Five things worth sharing from the last week or so, brought to you by a different member of the Browser Media team every Friday.
This week’s My Five is by Libby.
Twitter was ripped in two this week and last when confuesed aliebn and Twitter icon, jomny sun announced the results of his poll:
— jomny sun (@jonnysun) May 9, 2016
There will be few of us who are unfamiliar with the three wise monkeys who symbolise the proverbial “see no evil, hear no evil, speak no evil”, and it’s this that lead to 47% of responses believing the emojis are three different monkeys.
Alas, despite the historical evidence, the public has spoken and team #ONEMONKEY prevailed. Jonny Sun, aka Jonathan Sun, offered the following insight as to why:
“The one-monkey team I think is more interesting because they speak on the side of how these emoji are interpreted and used in day-to-day life…Their arguments are in usage and interpretation. My favorite argument is that the cat emoji is the same cat going through different emotions—why would it be different for the monkey? It goes back to how people project themselves as that character when they use emoji.” – via dailydot.com
So… the reason it’s one monkey is because when we use it, we become the monkey?
This fun and fascinating debate was picked up by many including Tech Insider, The Telegraph and National Public Radio, but I don’t think any of us (including Jonny!) were prepared for Twitter itself to wade in:
— Twitter (@twitter) May 12, 2016
Google has released new artificial intelligence language software that uses sophisticated machine learning to analyse the linguistic structure of language… plus it totally takes the p*ss out of that whole boat thing.
Parsey McParseface is a computer program designed to help machines understand written English and is part of SyntaxNet, a larger system that breaks down sentences and analyses every word’s role in that sentence. The hope is that the technology can be applied to improve the technology used in virtual assistants, language translation, and even medical research:
“Parsey McParseface is built on powerful machine learning algorithms that learn to analyze the linguistic structure of language, and that can explain the functional role of each word in a given sentence. Because Parsey McParseface is the most accurate such model in the world, we hope that it will be useful to developers and researchers interested in automatic extraction of information, translation, and other core applications of NLU.” – via googleresearch.blogspot.co.uk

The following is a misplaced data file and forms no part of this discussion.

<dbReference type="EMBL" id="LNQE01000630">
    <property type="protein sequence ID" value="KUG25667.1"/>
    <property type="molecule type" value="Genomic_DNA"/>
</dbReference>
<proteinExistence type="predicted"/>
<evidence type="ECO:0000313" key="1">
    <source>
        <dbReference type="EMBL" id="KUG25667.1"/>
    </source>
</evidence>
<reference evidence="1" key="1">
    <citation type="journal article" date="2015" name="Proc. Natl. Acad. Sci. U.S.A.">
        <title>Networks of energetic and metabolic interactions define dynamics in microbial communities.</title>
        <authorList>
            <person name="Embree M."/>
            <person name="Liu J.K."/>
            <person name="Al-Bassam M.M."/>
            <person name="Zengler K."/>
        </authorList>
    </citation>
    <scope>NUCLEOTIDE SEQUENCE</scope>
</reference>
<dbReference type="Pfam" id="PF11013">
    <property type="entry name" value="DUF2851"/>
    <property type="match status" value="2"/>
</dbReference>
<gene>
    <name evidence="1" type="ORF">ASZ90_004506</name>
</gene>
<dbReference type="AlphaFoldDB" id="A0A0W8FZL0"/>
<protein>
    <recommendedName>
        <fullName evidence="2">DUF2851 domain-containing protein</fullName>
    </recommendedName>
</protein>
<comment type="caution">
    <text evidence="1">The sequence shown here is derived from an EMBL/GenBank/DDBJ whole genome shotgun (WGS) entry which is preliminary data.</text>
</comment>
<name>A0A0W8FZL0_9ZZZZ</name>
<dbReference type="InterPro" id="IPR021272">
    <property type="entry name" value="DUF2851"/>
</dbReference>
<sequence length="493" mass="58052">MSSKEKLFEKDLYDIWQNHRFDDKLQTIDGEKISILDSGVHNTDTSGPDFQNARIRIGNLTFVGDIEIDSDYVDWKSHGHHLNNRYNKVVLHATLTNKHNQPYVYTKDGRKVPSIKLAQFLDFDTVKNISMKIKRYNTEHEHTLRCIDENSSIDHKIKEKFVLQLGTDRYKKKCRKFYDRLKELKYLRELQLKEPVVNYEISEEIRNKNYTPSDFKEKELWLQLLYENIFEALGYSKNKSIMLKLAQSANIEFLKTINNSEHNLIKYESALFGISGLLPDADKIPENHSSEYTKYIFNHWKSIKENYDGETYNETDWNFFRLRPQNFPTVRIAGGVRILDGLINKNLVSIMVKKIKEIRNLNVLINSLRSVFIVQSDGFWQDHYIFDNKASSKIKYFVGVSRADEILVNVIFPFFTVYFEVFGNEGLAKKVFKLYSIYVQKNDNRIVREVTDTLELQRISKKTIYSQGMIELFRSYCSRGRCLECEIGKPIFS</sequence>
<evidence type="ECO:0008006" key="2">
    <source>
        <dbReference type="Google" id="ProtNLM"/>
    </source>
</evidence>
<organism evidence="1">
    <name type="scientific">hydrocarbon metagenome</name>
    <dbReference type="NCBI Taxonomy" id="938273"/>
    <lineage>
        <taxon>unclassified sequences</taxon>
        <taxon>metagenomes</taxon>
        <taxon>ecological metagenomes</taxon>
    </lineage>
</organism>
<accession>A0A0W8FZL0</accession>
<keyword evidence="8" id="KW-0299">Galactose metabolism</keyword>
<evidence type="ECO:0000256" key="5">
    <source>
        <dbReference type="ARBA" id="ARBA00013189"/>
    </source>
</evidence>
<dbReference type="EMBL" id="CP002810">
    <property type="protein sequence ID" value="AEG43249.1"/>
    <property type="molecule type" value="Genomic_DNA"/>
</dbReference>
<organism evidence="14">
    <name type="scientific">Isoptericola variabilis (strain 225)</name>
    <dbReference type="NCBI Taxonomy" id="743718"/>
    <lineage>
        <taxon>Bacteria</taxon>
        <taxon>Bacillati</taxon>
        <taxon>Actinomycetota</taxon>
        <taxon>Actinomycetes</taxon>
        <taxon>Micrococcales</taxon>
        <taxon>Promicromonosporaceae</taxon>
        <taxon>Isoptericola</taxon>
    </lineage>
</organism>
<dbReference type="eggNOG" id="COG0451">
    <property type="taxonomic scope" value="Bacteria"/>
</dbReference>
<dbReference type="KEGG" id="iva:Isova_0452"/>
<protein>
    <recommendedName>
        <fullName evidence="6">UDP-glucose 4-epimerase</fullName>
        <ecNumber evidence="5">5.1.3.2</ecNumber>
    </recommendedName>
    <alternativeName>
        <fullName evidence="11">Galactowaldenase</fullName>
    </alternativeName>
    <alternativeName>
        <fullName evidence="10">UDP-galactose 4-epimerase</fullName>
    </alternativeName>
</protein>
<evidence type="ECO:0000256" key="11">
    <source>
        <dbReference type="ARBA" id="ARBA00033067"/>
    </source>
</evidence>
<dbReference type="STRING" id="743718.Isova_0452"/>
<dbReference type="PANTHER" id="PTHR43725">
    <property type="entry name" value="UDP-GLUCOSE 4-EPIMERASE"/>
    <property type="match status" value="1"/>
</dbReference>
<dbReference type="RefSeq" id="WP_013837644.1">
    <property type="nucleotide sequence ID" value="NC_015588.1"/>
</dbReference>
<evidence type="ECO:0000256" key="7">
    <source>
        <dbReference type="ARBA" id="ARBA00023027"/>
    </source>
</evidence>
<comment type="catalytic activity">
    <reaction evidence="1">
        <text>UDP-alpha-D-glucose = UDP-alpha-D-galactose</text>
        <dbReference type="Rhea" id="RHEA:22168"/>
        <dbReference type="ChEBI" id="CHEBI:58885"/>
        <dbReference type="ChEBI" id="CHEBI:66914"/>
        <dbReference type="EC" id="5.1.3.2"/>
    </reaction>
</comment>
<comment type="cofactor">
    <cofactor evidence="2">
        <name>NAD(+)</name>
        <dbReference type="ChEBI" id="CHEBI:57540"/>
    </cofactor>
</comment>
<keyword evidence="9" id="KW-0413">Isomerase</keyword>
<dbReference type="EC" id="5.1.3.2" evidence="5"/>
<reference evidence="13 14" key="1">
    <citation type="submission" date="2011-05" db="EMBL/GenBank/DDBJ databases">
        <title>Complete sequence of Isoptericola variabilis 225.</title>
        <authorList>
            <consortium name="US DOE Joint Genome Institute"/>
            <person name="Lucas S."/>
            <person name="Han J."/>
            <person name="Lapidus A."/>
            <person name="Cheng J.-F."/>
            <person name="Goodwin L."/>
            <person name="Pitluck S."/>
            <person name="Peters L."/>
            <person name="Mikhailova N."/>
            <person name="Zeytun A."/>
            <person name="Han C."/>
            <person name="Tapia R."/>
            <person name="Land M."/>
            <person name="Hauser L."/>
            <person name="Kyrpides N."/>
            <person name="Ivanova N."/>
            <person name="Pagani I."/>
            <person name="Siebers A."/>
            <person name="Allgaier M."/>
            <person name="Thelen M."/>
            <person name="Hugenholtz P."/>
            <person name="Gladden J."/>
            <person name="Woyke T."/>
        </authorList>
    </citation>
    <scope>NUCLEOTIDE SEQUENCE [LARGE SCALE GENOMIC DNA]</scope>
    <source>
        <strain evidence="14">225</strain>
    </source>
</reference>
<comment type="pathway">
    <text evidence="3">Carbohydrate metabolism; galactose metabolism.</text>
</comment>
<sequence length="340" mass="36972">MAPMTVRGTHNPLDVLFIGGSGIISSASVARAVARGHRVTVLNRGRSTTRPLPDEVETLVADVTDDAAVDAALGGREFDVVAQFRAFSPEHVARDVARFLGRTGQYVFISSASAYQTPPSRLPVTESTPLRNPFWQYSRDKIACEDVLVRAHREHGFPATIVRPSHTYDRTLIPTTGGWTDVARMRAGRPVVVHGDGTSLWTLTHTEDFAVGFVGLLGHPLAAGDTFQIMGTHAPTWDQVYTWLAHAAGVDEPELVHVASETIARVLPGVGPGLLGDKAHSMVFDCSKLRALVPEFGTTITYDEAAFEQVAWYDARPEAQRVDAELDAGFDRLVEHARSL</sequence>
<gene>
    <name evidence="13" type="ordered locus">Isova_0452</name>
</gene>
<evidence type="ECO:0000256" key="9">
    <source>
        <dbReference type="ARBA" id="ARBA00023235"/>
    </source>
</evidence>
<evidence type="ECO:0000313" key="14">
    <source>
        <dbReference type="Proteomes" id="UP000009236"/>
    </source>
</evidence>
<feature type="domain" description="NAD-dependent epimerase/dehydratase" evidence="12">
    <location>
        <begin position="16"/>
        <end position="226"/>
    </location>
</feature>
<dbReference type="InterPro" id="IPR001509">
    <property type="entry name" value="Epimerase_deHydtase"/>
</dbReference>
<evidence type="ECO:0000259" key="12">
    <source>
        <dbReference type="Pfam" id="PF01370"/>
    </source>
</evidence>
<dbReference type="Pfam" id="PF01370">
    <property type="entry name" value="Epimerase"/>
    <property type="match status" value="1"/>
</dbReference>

Yes, SyntaxNet is open source software, meaning AI developers and researchers can use it for free and further modify it in order to try and get computers to truly understand language.
According to a report from Bloomberg, Twitter will no longer count photos and links as part of the 140 character limit for tweets.
Back in January, Twitter’s CEO Jack Doresy confirmed that they would be “building more utility and power into Twitter” and that the company would explore any possibility of doing that so long as it was in line with what users want to do. And it seems users want to include media in their tweets. What will you do with those extra 23/24 characters?
On Wednesday, LinkedIn announced that they had become aware of over 100 million members’ email addresses and passwords being posted online due to the well-reported data breach back in 2012.
LinkedIn is taking action by emailing anyone with an account who’s not changed their password since the breach in 2012, and requesting they do so:
Users are also being encouraged to use two-factor authentication.
This video via dailydigest.com has done the rounds in the office this week, so I thought I’d share it to make you guys smile too:
How does he even do that with his face?!